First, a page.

Author: Edit Olah

Avoiding using floats

Using inline-block grid and justify instead

Utilising built-in basic behaviour of HTML and CSS can give you a break from the intricate web of using floated elements.

Patrick Kunka says in his article 'Text-align: Justify and RWD' that:

'by default, HTML flows inline and horizontally across the page, left to right, line by line. By using text-align: justify, we are harnessing this characteristic instead of fighting against it with floats and absolute positioning.'

This means that we can build a simple layout without floats, clearfixes and columns that works in IE7+ (some small hacks might be necessary in IE7 if you need to support it).

I used ‘text-align: justify;’ and inline-block elements for my index pages where I wanted to list blog articles or portfolio work detail pages in a grid-style layout. Patrick Kunka’s MIXITUP provided a great base for this.

The basic rules are:

  • The container needs ‘text-align: justify;’ to be applied to it
  • The list elements need to be displayed as ‘inline-block’ elements and their width has to be specified in percentage
  • It is also advisable to set ‘font-size: 0.1px;’ to the container and ‘vertical-align: top;’ to the child elements to control your layout’s whitespace. You might also need to adjust line-height and word-spacing.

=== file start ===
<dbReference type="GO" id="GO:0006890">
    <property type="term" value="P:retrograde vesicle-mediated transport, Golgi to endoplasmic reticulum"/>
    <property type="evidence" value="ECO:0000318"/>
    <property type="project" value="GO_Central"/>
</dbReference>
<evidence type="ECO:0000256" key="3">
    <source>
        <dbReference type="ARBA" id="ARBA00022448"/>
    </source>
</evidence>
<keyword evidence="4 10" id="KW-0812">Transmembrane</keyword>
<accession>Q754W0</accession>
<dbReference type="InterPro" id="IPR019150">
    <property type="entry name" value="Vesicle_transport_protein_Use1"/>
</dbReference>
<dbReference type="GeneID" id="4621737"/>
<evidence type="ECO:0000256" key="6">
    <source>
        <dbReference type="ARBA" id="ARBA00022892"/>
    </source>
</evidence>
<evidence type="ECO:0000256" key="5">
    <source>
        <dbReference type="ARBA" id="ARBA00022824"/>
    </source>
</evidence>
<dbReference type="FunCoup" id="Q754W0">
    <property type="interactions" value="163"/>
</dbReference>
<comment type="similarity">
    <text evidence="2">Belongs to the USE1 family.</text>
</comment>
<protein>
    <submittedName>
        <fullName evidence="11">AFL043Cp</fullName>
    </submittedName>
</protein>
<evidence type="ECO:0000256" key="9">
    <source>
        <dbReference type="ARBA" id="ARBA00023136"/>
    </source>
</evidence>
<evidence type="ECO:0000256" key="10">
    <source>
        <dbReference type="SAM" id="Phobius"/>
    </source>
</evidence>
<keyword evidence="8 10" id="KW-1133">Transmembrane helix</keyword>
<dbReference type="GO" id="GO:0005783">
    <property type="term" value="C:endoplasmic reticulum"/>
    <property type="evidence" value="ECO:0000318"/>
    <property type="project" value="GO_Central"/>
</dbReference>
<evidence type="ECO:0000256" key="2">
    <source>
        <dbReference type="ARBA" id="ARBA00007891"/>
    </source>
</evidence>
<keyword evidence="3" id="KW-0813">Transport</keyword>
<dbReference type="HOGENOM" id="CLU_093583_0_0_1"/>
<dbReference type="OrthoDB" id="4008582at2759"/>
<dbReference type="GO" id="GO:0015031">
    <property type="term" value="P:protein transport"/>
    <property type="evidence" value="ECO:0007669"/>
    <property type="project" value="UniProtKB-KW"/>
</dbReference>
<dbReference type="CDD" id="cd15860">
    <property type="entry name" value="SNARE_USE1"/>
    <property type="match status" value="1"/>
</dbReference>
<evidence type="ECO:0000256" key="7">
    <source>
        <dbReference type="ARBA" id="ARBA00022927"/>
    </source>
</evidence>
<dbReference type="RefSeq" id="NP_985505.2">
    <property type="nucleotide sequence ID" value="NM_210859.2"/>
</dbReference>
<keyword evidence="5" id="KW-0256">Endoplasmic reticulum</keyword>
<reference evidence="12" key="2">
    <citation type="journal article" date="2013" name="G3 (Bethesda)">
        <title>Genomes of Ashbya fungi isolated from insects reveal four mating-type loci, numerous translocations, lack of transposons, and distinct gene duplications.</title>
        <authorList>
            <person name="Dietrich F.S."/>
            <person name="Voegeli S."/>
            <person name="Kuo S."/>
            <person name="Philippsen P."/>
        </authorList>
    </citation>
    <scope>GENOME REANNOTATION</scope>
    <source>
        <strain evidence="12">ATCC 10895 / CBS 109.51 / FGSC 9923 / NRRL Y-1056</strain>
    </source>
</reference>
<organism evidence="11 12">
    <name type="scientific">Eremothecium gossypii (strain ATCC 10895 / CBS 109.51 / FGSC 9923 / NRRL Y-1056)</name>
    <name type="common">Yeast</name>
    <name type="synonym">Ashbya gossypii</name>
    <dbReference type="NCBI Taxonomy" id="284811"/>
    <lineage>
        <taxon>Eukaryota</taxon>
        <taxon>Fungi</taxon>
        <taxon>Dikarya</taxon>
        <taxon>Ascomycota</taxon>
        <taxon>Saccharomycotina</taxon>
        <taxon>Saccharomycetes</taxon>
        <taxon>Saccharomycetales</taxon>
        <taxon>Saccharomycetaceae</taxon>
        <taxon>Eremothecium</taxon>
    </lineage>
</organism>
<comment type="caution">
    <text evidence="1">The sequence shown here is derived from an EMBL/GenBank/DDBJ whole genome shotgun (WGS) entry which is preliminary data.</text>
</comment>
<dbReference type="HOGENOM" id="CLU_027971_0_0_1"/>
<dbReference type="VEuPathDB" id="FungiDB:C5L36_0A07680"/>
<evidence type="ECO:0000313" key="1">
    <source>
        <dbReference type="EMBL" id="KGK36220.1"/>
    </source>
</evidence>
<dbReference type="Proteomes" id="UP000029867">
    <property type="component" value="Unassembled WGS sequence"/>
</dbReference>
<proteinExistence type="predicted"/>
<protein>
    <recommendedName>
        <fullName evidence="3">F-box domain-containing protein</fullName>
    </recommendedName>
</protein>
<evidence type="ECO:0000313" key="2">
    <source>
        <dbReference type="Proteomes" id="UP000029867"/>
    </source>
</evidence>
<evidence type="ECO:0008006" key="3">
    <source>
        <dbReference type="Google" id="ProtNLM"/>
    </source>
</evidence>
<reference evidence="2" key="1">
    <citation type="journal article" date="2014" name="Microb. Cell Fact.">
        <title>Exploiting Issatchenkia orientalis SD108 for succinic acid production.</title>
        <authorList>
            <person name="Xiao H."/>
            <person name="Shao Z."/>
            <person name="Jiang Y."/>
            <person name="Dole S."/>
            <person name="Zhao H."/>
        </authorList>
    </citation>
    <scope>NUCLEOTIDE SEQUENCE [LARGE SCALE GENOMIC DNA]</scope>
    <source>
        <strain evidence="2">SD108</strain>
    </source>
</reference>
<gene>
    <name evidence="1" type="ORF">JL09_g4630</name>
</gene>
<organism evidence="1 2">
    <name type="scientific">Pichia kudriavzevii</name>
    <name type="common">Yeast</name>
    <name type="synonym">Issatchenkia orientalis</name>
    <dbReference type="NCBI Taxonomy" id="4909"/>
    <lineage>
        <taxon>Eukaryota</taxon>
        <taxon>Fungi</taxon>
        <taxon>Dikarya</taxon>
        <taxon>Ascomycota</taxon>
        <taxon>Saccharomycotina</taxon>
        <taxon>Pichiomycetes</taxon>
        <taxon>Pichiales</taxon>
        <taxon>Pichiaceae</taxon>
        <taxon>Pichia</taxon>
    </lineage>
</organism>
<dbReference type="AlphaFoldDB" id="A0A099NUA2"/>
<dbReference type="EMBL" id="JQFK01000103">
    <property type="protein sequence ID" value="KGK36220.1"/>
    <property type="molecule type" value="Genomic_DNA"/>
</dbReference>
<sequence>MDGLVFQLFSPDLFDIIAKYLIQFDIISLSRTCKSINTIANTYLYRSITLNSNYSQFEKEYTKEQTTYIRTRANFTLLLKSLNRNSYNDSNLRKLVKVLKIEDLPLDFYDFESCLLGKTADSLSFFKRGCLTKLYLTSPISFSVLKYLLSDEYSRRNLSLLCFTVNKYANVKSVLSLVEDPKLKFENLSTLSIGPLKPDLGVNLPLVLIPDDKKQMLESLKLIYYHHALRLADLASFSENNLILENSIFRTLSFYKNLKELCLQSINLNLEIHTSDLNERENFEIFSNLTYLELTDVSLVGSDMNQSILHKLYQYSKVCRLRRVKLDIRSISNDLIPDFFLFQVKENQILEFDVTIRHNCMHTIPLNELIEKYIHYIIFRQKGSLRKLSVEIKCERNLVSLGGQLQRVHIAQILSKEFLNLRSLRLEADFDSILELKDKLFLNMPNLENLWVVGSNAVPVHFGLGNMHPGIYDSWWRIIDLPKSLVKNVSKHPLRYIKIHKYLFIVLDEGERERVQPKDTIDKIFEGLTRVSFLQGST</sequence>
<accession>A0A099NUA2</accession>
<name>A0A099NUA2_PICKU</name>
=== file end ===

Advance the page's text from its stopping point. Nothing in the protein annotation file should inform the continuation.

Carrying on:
• You need an invisible last element that stretches across the whole width of your container for ‘text-align:justify;’ to work, since, if the content is not enough to fill the whole width of the container, it will just be left aligned. For this, you can use the :after (or in CSS3, the ::after pseudo-element) that inserts a virtual last child of the selected element.
  • When you don’t have a definitive number of list elements, add placeholder elements before the closing container tag in the last row. The number of placeholder elements is equal to: the number of elements in a row minus 2. This will ensure that the grid elements in the last row will align correctly. My example has 3 grid elements in a row, so I need 1 placeholder as the last element.
  • If you have difficulties with the whitespace between your inline-block elements, you might want to consider using zero-width fonts, which will work in all font-face-compatible browsers. You most probably want to apply this to your parent container element. To read more on how to do this visit Patrick Kunka’s 'zero-width font' GitHub repository.

Starting with the HTML:

The CSS:

.grid {
   margin-bottom: 3%;
   text-align: justify;
   font-size: 0.1px;  /* adjusting typographic CSS properties that affect the site layout's whitespace */
}
li {
   display: inline-block;
   vertical-align: top;
   width: 32%;
   padding-top: 3%; /* to harness intrinsic ratio effect */
}
.grid::after {
   content: '';
   display: inline-block;
   width: 100%;
}    
.gap {
   padding: 0;
}

Read more about how I built this website here:
Barefoot in the Park website project – Responsive Web Design

Happy coding!

Resources:

Text-align: Justify and RWD: Patrick Kunka

MIXITUP: KunkaLabs

::after (:after): Mozilla Developer Network

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